Stopping ransomware means breaking the 'chain'

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In the wake of the Travelex attack, the entire industry must get smarter at understanding what attackers need to monetize their campaigns successfully.

Users are the first (and often easiest) target, credentials are the second target and your data is the final target. Consider how to better enable and protect all three of these – applying a bigger or faster version of legacy-based technologies is not the way forward. The key to best-practices security is in data collection, analytics and monitoring.

When dealing with cybersecurity for your organization, you must understand three critical factors: what are you protecting (data and users); where those resources are; and what you are protecting them from. It's clear from the sparse information recently released that Travelex has a handle on points 1 and 2, but perhaps not so much on point 3.

Outside of DDoS, attackers need credentials to perform any significant damage to an organization. If they can bypass the need for this, they almost always will. The ransomware attack chain is a tried and tested go-to resource in the arsenal of the attacker, because it targets users. The attack chain uses a number of methods to infect an organization's systems, which, if successful, can bypass an entire organizational security framework in seconds, with ease.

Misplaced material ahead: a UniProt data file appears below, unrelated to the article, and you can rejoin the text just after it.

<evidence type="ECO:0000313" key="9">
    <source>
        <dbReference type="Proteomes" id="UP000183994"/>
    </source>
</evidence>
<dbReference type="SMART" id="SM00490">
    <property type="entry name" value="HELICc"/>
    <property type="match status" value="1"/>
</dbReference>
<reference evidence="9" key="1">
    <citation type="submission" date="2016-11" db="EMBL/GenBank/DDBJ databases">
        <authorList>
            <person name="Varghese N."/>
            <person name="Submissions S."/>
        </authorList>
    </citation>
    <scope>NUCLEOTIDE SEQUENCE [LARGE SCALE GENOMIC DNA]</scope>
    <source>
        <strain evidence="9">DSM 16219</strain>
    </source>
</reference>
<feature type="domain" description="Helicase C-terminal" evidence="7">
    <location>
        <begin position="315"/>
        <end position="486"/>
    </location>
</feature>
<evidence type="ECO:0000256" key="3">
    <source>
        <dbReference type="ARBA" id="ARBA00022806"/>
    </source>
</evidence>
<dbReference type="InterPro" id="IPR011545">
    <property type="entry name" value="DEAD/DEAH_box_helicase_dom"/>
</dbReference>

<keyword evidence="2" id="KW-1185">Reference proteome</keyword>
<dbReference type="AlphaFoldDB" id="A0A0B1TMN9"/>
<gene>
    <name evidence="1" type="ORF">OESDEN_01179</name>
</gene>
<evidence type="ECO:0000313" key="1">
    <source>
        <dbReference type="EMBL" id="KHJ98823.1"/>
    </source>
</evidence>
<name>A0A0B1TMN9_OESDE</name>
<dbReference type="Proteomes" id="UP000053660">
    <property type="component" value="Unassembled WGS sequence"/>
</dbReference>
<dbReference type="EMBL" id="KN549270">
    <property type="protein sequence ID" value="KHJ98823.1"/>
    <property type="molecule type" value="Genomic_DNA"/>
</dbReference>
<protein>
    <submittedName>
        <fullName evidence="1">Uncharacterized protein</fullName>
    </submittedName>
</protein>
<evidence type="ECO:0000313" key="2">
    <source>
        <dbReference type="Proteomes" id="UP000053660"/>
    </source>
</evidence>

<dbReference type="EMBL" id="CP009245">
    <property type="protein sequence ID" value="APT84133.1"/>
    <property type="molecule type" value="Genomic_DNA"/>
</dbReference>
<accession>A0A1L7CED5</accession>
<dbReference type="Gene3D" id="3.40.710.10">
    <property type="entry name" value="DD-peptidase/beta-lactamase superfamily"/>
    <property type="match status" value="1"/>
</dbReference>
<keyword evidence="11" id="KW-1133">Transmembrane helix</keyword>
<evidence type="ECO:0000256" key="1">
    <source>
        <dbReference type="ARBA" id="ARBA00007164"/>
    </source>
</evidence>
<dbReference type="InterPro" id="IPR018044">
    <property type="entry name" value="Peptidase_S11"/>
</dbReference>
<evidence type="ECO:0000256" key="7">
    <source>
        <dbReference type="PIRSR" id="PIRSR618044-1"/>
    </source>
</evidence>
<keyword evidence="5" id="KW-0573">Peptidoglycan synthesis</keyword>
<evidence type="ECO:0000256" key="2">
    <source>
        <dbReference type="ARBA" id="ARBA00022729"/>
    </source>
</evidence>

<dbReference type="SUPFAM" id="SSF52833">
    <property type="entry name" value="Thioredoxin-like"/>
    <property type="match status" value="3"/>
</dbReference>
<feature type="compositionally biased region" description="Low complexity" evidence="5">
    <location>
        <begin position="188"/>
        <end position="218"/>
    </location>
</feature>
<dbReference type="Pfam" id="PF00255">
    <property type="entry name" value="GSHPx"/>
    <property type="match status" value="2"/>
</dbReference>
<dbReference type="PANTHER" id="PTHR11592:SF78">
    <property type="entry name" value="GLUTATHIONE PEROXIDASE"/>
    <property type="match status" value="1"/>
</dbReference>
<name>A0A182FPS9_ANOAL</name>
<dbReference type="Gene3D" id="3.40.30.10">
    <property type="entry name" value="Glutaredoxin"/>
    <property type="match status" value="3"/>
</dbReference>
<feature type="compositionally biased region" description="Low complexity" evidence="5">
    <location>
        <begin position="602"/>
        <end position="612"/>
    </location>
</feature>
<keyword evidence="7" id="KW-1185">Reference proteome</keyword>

However, there are ways to stop this. An understanding of the behaviors associated with the ransomware attack chain allows defenders to turn it into a kill chain instead and stop the incident as it mounts, long before it reaches its final initiation stage. This can be achieved through user and entity behavior analytics (UEBA) technology, which tracks and learns users’ regular activity on the network and immediately alerts security analysts to suspicious and anomalous behavior.

Hackers can hide behind zero-day attacks, or exploit unsuspecting users via targeted phishing and ransomware campaigns, but there's no doubt that if you're tracking the behavior of your users and endpoints, you'll almost always find the anomaly in plain sight and be able to quickly contain it.

It’s also important to note that with good secure back-up and recovery policies in place, organizations can fully recover from even the most sophisticated of ransomware attacks. However, Travelex – and all companies – need to consider more effective security awareness training initiatives internally, which will help mitigate the impact of the ransomware attack chain.

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